In the latest brouhaha over eurozone QE, three German businessman are seeking to block the bond-buying programme, claiming it contravenes the Maastricht Treaty's prohibition of monetary financing of governments. Entrepreneurs Heinrich Weiss, Patrick Adenauer and Juergen Heraeus are seeking to challenge QE at the German Constitutional Court, having already taken the ECB to court over its Outright Monetary Transaction (OMT) scheme announced in 2012. According to one of the claimants: "QE is a quantum leap, which essentially means countries' debt is being financed via the printing press." The central bank's action (and inaction) seems to be winning it no friends among debtor and creditor countries, which means it's probably just about doing OK. Mario Draghi is also looking suitably pleased with himself having thoroughly repudiated any claims that the ECB was "blackmailing" Athens by refusing to increase its liquidity support. A stony-faced Merkel reiterated what she had said in Brussels on Friday after a late-night session with Tsipras – that a 20 February agreement with the eurozone extending Greece’s bailout until the end of June remained the yardstick. That agreement obliges Tsipras to deliver a persuasive menu of detailed fiscal and structural reforms which need to be vetted by the eurozone before any further bailout funding can be released. Asked if she had reached any agreements with Tsipras, Merkel avoided the question and stressed she was only one of 19 eurozone national leaders. Tsipras was believed to have told the German leader that Greece faced insolvency within weeks without the release of more funds, which are being held up because he has failed to produce a coherent policy package. “The medium-term liquidity problem is well known,” he said. “We inherited it.” While neither side wants Greece to leave the euro, the lack of agreement in Berlin signalled a digging in of hardline positions on both sides that could result in a major negotiating failure. Support for the Greek government remains strong at home, in inverse proportion to the lack of trust in Tsipras among his main creditors. A growing majority of Germans do not believe Greece will do what it must to stay in the euro and would prefer to see it leave. The Eurasia group risk consultancy on Monday raised its assessment of the chance of Greece having to quit the euro to 30%, up from a previous 20%.
Monday, March 30, 2015
Sunday, March 29, 2015
The Greek government will not receive €1.2bn (£883m) in European rescue funds after the bloc's officials ruled the Leftist government had no legal claims on the cash. Athens requested a return of the funds it said were erroneously handed to creditors from Greece's own bank recapitalisation fund, the Hellenic Financial Stability Facility (HFSF). The transfer was originally arranged by the previous Greek administration. But eurozone offcials have blocked the claim, saying it is "legally impossible" transfer the money back to Athens. "There was agreement that, legally, there was no over payment from the HFSF to the EFSF," said an fund spokesman. Germany's finance ministry was also reluctant to allow the release, claiming there was "no reason" to make the transfer. The decision is a further blow to the Greek government's attempts to stay afloat over the next few weeks. Athens has been scrambling to make repayments to its creditors and continue to pay wages and pensions. The government now faces another €450m cash squeeze at the beginning of April. As part of its efforts to stay solvent, the Leftist government has also requested a €1.9bn transfer of profits held by the European Central Bank, from the holdings of its Greek debt. So far, the ECB has rebuffed all Greek pleas to alleviate their cash squeeze. The central bank moved to officially bank the country's banks from increasing their holdings of short-term government debt.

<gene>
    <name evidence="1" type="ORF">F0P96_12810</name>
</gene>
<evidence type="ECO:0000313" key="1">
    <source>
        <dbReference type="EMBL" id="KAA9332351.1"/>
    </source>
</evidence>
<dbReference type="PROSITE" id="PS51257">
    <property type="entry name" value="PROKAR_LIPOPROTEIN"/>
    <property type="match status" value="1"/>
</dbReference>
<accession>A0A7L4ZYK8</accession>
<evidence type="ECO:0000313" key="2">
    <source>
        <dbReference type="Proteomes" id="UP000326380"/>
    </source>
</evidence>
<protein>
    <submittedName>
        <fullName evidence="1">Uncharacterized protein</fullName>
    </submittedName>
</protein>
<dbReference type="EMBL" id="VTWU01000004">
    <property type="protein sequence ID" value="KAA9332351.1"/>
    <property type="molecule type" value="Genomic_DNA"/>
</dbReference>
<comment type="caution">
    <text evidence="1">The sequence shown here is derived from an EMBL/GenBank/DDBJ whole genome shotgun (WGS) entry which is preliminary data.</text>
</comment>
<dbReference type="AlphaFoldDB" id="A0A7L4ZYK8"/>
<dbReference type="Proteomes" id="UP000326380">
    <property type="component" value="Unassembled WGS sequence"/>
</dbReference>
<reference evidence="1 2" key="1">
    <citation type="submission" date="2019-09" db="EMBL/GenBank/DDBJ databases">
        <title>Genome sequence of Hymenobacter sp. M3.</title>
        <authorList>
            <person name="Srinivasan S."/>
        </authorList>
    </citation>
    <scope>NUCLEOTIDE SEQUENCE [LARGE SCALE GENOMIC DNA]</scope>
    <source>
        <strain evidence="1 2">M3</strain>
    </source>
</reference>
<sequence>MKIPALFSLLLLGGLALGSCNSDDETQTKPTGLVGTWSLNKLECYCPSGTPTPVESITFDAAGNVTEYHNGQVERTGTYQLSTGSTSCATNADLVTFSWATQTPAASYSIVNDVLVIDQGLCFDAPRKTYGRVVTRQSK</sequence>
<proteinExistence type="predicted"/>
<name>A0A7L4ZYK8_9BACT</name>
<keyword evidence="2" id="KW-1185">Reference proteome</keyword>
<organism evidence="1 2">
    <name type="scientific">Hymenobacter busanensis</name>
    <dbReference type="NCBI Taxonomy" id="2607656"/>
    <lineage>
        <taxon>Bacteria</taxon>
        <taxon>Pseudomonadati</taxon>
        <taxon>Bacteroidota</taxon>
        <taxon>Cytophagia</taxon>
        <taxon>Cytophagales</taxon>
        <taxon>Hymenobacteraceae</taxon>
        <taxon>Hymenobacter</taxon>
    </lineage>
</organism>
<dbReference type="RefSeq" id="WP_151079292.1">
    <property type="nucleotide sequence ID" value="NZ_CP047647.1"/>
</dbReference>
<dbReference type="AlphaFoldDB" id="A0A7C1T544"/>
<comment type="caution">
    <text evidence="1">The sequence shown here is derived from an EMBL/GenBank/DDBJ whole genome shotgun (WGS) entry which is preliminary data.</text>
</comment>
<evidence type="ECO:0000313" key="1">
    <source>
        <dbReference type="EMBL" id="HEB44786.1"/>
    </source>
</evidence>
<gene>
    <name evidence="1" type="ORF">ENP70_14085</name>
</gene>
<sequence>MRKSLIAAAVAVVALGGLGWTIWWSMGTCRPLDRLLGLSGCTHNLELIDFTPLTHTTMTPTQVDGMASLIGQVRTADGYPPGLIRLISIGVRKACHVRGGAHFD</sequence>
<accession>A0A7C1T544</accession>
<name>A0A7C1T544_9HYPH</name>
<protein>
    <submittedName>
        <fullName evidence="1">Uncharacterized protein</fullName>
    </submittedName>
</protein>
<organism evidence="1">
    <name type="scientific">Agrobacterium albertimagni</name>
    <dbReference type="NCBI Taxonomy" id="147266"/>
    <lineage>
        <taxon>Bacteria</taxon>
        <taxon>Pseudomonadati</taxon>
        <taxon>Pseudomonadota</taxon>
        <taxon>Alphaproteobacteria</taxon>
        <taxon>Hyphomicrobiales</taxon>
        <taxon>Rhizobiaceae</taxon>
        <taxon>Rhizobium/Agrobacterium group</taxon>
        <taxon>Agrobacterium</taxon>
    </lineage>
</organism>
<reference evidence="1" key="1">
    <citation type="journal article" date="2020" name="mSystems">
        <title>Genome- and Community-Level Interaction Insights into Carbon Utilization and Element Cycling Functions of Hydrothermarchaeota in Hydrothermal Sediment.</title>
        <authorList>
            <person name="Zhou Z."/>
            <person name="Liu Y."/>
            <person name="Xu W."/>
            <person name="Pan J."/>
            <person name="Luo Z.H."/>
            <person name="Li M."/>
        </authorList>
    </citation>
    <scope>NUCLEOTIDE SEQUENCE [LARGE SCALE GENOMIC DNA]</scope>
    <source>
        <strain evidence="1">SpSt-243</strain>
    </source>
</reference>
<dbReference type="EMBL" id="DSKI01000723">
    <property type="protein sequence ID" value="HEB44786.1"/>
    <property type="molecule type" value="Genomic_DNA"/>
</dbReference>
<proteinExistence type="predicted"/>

Saturday, March 28, 2015
Cheap oil is great when you're filling the tank of your car or topping off fuel for your oil burner for a last-minute winter blast. But not everyone benefits from low oil prices, as Daily Finance has reported. In particular, more forms of oil production that are costlier and economic when crude tops $100 a barrel can quickly go out of favor when prices are less than half of that. Heavy layoffs had already begun in January, according to Daily Finance, hitting 31,000 by the end of the month. They were only expected to get more intense, and they have. Worldwide, layoffs have broken the 100,000 mark, as a Bloomberg story mentioned. The problem is that the oil industry interconnects with many others. Production requires equipment, which uses steel and other metals. Professionals buy and sell commodities. Refineries tend to specialize in certain qualities of oil. Slow product of something like tar sands oil and all sorts of companies that feel the pinch might start layoffs...Tens of thousands of workers of all types - drillers, commodities experts, safety inspectors, pipefitters, support staff, and many others - have pulled up their roots and headed to oil boomtowns where the pay was good. As the layoffs come, not only are they hit hard, but are likely far from friends, family, and any support network. Australia has been hit hard. So has Canada, according to the Globe and Mail, where tar sands made expensive but available oil. Multiple companies in Calgary alone have announced significant staff reductions. Cutbacks are so severe that the Organization for Economic Co-operation and Development has reduced estimates of Canadian growth in 2015. The U.S. is hardly immune. According to Forbes, there have been nearly 59,000 layoffs by oil service companies. Manufacturing companies have cut 7,100 jobs. Beyond the problems the individuals and their families face is the potential impact on the U.S. economy. Not only do the layoffs mean less consumer spending, but the oil industry has represented one source of new jobs, only with good salaries, rather than the many low-paid service industry positions that have helped expand the number of jobs, but not people with much ready cash to spend.